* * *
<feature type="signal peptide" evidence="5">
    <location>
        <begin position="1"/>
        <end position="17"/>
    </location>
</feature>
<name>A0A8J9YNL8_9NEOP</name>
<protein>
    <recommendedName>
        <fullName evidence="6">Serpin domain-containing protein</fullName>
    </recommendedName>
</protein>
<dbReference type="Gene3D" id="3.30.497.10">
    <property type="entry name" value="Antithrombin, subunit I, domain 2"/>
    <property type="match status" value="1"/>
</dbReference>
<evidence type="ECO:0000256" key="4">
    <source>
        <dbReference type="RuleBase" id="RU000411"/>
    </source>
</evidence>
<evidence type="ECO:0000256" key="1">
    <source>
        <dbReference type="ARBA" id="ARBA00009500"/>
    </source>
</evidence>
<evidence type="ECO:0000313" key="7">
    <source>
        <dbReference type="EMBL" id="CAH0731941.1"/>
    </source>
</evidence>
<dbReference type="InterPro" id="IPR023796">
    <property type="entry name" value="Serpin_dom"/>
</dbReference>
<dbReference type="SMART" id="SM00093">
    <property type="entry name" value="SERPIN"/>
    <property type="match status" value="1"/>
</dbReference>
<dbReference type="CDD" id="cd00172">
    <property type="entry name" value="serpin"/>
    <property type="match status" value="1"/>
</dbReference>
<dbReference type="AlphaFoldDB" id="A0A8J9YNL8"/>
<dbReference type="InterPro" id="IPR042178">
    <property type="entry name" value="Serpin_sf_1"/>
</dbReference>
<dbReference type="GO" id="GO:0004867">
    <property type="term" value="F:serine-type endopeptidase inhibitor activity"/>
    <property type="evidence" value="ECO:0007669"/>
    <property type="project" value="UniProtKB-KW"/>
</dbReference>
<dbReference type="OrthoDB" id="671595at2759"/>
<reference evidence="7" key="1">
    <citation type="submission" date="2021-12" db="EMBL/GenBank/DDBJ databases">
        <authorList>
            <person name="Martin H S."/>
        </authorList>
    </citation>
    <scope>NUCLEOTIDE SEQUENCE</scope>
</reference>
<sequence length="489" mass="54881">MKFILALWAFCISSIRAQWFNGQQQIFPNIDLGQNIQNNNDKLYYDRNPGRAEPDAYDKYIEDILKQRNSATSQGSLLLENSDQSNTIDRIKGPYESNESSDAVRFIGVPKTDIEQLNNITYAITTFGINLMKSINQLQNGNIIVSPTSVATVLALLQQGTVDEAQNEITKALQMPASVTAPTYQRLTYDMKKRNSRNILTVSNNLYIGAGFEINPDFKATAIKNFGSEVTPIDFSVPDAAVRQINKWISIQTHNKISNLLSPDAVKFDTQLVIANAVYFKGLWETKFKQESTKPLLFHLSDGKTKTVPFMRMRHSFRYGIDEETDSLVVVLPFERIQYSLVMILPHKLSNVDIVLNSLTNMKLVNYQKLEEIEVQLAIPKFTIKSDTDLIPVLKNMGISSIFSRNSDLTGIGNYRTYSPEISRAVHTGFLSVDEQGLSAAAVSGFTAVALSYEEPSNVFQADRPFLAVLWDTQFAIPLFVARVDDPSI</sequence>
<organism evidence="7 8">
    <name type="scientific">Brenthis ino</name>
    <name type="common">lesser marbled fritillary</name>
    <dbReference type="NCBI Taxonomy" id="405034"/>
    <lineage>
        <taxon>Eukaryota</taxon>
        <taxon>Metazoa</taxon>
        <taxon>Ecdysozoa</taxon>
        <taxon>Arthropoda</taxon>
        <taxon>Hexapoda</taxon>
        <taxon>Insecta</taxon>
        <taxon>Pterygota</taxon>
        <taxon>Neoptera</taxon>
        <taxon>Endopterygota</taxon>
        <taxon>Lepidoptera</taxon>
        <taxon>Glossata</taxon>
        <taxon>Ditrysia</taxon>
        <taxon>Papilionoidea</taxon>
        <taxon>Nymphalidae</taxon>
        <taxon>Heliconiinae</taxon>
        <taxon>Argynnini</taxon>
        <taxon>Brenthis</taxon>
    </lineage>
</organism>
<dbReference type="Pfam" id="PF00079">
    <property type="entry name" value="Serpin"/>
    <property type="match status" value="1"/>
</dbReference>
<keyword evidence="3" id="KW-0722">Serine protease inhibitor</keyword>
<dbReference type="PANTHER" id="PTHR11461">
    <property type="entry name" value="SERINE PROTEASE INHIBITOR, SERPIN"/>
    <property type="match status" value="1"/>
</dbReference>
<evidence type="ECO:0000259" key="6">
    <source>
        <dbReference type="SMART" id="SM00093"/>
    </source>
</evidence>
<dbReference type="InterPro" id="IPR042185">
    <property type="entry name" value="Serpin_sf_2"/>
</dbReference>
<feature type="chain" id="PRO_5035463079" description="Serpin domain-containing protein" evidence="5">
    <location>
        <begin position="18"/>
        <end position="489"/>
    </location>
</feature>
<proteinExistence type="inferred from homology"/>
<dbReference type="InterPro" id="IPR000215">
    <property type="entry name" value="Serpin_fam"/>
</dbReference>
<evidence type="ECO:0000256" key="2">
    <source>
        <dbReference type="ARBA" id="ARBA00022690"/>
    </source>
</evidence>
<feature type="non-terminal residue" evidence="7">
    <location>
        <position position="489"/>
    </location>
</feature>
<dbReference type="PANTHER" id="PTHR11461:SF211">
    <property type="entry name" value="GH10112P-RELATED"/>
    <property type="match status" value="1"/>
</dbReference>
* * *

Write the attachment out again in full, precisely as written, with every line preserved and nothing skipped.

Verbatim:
<feature type="signal peptide" evidence="5">
    <location>
        <begin position="1"/>
        <end position="17"/>
    </location>
</feature>
<name>A0A8J9YNL8_9NEOP</name>
<protein>
    <recommendedName>
        <fullName evidence="6">Serpin domain-containing protein</fullName>
    </recommendedName>
</protein>
<dbReference type="Gene3D" id="3.30.497.10">
    <property type="entry name" value="Antithrombin, subunit I, domain 2"/>
    <property type="match status" value="1"/>
</dbReference>
<evidence type="ECO:0000256" key="4">
    <source>
        <dbReference type="RuleBase" id="RU000411"/>
    </source>
</evidence>
<evidence type="ECO:0000256" key="1">
    <source>
        <dbReference type="ARBA" id="ARBA00009500"/>
    </source>
</evidence>
<evidence type="ECO:0000313" key="7">
    <source>
        <dbReference type="EMBL" id="CAH0731941.1"/>
    </source>
</evidence>
<dbReference type="InterPro" id="IPR023796">
    <property type="entry name" value="Serpin_dom"/>
</dbReference>
<dbReference type="SMART" id="SM00093">
    <property type="entry name" value="SERPIN"/>
    <property type="match status" value="1"/>
</dbReference>
<dbReference type="CDD" id="cd00172">
    <property type="entry name" value="serpin"/>
    <property type="match status" value="1"/>
</dbReference>
<dbReference type="AlphaFoldDB" id="A0A8J9YNL8"/>
<dbReference type="InterPro" id="IPR042178">
    <property type="entry name" value="Serpin_sf_1"/>
</dbReference>
<dbReference type="GO" id="GO:0004867">
    <property type="term" value="F:serine-type endopeptidase inhibitor activity"/>
    <property type="evidence" value="ECO:0007669"/>
    <property type="project" value="UniProtKB-KW"/>
</dbReference>
<dbReference type="OrthoDB" id="671595at2759"/>
<reference evidence="7" key="1">
    <citation type="submission" date="2021-12" db="EMBL/GenBank/DDBJ databases">
        <authorList>
            <person name="Martin H S."/>
        </authorList>
    </citation>
    <scope>NUCLEOTIDE SEQUENCE</scope>
</reference>
<sequence length="489" mass="54881">MKFILALWAFCISSIRAQWFNGQQQIFPNIDLGQNIQNNNDKLYYDRNPGRAEPDAYDKYIEDILKQRNSATSQGSLLLENSDQSNTIDRIKGPYESNESSDAVRFIGVPKTDIEQLNNITYAITTFGINLMKSINQLQNGNIIVSPTSVATVLALLQQGTVDEAQNEITKALQMPASVTAPTYQRLTYDMKKRNSRNILTVSNNLYIGAGFEINPDFKATAIKNFGSEVTPIDFSVPDAAVRQINKWISIQTHNKISNLLSPDAVKFDTQLVIANAVYFKGLWETKFKQESTKPLLFHLSDGKTKTVPFMRMRHSFRYGIDEETDSLVVVLPFERIQYSLVMILPHKLSNVDIVLNSLTNMKLVNYQKLEEIEVQLAIPKFTIKSDTDLIPVLKNMGISSIFSRNSDLTGIGNYRTYSPEISRAVHTGFLSVDEQGLSAAAVSGFTAVALSYEEPSNVFQADRPFLAVLWDTQFAIPLFVARVDDPSI</sequence>
<organism evidence="7 8">
    <name type="scientific">Brenthis ino</name>
    <name type="common">lesser marbled fritillary</name>
    <dbReference type="NCBI Taxonomy" id="405034"/>
    <lineage>
        <taxon>Eukaryota</taxon>
        <taxon>Metazoa</taxon>
        <taxon>Ecdysozoa</taxon>
        <taxon>Arthropoda</taxon>
        <taxon>Hexapoda</taxon>
        <taxon>Insecta</taxon>
        <taxon>Pterygota</taxon>
        <taxon>Neoptera</taxon>
        <taxon>Endopterygota</taxon>
        <taxon>Lepidoptera</taxon>
        <taxon>Glossata</taxon>
        <taxon>Ditrysia</taxon>
        <taxon>Papilionoidea</taxon>
        <taxon>Nymphalidae</taxon>
        <taxon>Heliconiinae</taxon>
        <taxon>Argynnini</taxon>
        <taxon>Brenthis</taxon>
    </lineage>
</organism>
<dbReference type="Pfam" id="PF00079">
    <property type="entry name" value="Serpin"/>
    <property type="match status" value="1"/>
</dbReference>
<keyword evidence="3" id="KW-0722">Serine protease inhibitor</keyword>
<dbReference type="PANTHER" id="PTHR11461">
    <property type="entry name" value="SERINE PROTEASE INHIBITOR, SERPIN"/>
    <property type="match status" value="1"/>
</dbReference>
<evidence type="ECO:0000259" key="6">
    <source>
        <dbReference type="SMART" id="SM00093"/>
    </source>
</evidence>
<dbReference type="InterPro" id="IPR042185">
    <property type="entry name" value="Serpin_sf_2"/>
</dbReference>
<feature type="chain" id="PRO_5035463079" description="Serpin domain-containing protein" evidence="5">
    <location>
        <begin position="18"/>
        <end position="489"/>
    </location>
</feature>
<proteinExistence type="inferred from homology"/>
<dbReference type="InterPro" id="IPR000215">
    <property type="entry name" value="Serpin_fam"/>
</dbReference>
<evidence type="ECO:0000256" key="2">
    <source>
        <dbReference type="ARBA" id="ARBA00022690"/>
    </source>
</evidence>
<feature type="non-terminal residue" evidence="7">
    <location>
        <position position="489"/>
    </location>
</feature>
<dbReference type="PANTHER" id="PTHR11461:SF211">
    <property type="entry name" value="GH10112P-RELATED"/>
    <property type="match status" value="1"/>
</dbReference>